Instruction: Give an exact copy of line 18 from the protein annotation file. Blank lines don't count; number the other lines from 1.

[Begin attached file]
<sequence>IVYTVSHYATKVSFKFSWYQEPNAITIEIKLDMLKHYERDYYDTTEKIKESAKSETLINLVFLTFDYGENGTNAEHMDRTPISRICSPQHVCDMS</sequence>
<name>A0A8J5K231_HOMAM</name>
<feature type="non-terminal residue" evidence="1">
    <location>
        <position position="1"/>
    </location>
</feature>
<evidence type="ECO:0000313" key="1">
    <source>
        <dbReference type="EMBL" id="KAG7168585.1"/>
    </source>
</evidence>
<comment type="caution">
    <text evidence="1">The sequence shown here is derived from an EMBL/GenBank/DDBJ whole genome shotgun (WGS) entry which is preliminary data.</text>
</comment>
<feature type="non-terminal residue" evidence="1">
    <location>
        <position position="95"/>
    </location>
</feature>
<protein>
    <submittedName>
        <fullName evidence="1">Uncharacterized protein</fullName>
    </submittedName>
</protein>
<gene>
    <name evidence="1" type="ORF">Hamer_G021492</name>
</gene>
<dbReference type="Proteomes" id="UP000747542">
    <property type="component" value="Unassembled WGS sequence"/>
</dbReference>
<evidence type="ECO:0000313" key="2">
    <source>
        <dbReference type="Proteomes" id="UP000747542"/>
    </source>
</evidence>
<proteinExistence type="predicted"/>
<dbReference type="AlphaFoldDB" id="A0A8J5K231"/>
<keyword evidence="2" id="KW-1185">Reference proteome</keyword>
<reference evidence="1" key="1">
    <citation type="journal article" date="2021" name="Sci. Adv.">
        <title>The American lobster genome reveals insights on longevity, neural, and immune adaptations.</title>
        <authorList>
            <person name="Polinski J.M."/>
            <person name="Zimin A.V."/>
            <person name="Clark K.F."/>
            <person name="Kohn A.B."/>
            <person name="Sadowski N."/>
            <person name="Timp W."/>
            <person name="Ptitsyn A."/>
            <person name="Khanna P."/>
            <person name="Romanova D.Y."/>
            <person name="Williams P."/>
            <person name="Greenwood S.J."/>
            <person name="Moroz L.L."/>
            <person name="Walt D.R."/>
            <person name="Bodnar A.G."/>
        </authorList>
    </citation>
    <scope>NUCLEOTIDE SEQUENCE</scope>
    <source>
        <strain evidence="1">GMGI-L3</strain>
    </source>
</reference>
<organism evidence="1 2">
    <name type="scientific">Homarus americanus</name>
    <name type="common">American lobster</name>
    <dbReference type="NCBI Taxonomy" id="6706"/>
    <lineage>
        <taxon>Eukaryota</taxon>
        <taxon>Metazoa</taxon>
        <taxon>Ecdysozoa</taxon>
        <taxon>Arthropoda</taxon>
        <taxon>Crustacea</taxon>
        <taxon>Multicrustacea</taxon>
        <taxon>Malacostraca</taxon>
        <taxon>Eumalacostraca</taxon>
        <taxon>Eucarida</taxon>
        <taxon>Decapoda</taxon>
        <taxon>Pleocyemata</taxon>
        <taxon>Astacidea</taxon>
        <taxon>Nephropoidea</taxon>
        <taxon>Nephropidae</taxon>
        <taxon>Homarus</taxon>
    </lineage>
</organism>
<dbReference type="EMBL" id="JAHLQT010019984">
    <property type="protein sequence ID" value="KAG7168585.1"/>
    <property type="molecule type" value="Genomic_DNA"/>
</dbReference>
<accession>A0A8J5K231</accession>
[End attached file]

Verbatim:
        <position position="95"/>